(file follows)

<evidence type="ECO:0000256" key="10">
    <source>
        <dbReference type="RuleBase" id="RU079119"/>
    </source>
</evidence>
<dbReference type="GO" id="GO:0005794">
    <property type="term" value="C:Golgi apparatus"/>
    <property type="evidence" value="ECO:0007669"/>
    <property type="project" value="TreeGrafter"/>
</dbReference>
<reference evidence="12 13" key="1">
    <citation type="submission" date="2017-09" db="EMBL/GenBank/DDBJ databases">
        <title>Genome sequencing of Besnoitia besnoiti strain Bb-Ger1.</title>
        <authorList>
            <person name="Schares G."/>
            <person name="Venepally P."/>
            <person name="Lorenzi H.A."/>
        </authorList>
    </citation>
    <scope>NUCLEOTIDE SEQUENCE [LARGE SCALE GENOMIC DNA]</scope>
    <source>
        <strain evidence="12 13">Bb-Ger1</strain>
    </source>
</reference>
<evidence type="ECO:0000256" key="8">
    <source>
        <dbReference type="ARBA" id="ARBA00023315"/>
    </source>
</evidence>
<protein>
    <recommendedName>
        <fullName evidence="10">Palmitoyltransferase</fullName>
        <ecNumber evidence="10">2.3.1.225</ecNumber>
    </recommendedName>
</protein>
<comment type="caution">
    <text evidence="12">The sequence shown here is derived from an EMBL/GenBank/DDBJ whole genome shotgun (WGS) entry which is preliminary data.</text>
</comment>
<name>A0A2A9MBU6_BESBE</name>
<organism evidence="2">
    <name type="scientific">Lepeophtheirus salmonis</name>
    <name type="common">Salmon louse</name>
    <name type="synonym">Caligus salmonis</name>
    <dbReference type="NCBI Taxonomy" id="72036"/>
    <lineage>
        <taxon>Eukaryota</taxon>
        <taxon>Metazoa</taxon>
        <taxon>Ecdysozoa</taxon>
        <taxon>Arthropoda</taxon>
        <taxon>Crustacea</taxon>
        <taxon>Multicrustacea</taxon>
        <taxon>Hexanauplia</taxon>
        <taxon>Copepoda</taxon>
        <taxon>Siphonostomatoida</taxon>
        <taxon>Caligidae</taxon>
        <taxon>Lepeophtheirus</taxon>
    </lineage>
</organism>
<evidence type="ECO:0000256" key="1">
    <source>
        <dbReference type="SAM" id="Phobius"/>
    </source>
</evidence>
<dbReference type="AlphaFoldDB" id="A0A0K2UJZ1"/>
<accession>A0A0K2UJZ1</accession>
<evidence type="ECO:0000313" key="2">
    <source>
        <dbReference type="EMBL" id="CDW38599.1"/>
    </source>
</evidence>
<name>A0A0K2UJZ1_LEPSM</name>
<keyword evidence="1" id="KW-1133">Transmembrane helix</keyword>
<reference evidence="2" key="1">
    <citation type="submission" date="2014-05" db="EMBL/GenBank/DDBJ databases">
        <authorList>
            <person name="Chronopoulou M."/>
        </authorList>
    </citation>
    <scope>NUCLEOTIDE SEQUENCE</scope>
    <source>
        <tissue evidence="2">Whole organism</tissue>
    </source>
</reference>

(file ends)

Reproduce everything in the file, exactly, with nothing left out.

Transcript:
<evidence type="ECO:0000256" key="10">
    <source>
        <dbReference type="RuleBase" id="RU079119"/>
    </source>
</evidence>
<dbReference type="GO" id="GO:0005794">
    <property type="term" value="C:Golgi apparatus"/>
    <property type="evidence" value="ECO:0007669"/>
    <property type="project" value="TreeGrafter"/>
</dbReference>
<reference evidence="12 13" key="1">
    <citation type="submission" date="2017-09" db="EMBL/GenBank/DDBJ databases">
        <title>Genome sequencing of Besnoitia besnoiti strain Bb-Ger1.</title>
        <authorList>
            <person name="Schares G."/>
            <person name="Venepally P."/>
            <person name="Lorenzi H.A."/>
        </authorList>
    </citation>
    <scope>NUCLEOTIDE SEQUENCE [LARGE SCALE GENOMIC DNA]</scope>
    <source>
        <strain evidence="12 13">Bb-Ger1</strain>
    </source>
</reference>
<evidence type="ECO:0000256" key="8">
    <source>
        <dbReference type="ARBA" id="ARBA00023315"/>
    </source>
</evidence>
<protein>
    <recommendedName>
        <fullName evidence="10">Palmitoyltransferase</fullName>
        <ecNumber evidence="10">2.3.1.225</ecNumber>
    </recommendedName>
</protein>
<comment type="caution">
    <text evidence="12">The sequence shown here is derived from an EMBL/GenBank/DDBJ whole genome shotgun (WGS) entry which is preliminary data.</text>
</comment>
<name>A0A2A9MBU6_BESBE</name>
<organism evidence="2">
    <name type="scientific">Lepeophtheirus salmonis</name>
    <name type="common">Salmon louse</name>
    <name type="synonym">Caligus salmonis</name>
    <dbReference type="NCBI Taxonomy" id="72036"/>
    <lineage>
        <taxon>Eukaryota</taxon>
        <taxon>Metazoa</taxon>
        <taxon>Ecdysozoa</taxon>
        <taxon>Arthropoda</taxon>
        <taxon>Crustacea</taxon>
        <taxon>Multicrustacea</taxon>
        <taxon>Hexanauplia</taxon>
        <taxon>Copepoda</taxon>
        <taxon>Siphonostomatoida</taxon>
        <taxon>Caligidae</taxon>
        <taxon>Lepeophtheirus</taxon>
    </lineage>
</organism>
<evidence type="ECO:0000256" key="1">
    <source>
        <dbReference type="SAM" id="Phobius"/>
    </source>
</evidence>
<dbReference type="AlphaFoldDB" id="A0A0K2UJZ1"/>
<accession>A0A0K2UJZ1</accession>
<evidence type="ECO:0000313" key="2">
    <source>
        <dbReference type="EMBL" id="CDW38599.1"/>
    </source>
</evidence>
<name>A0A0K2UJZ1_LEPSM</name>
<keyword evidence="1" id="KW-1133">Transmembrane helix</keyword>
<reference evidence="2" key="1">
    <citation type="submission" date="2014-05" db="EMBL/GenBank/DDBJ databases">
        <authorList>
            <person name="Chronopoulou M."/>
        </authorList>
    </citation>
    <scope>NUCLEOTIDE SEQUENCE</scope>
    <source>
        <tissue evidence="2">Whole organism</tissue>
    </source>
</reference>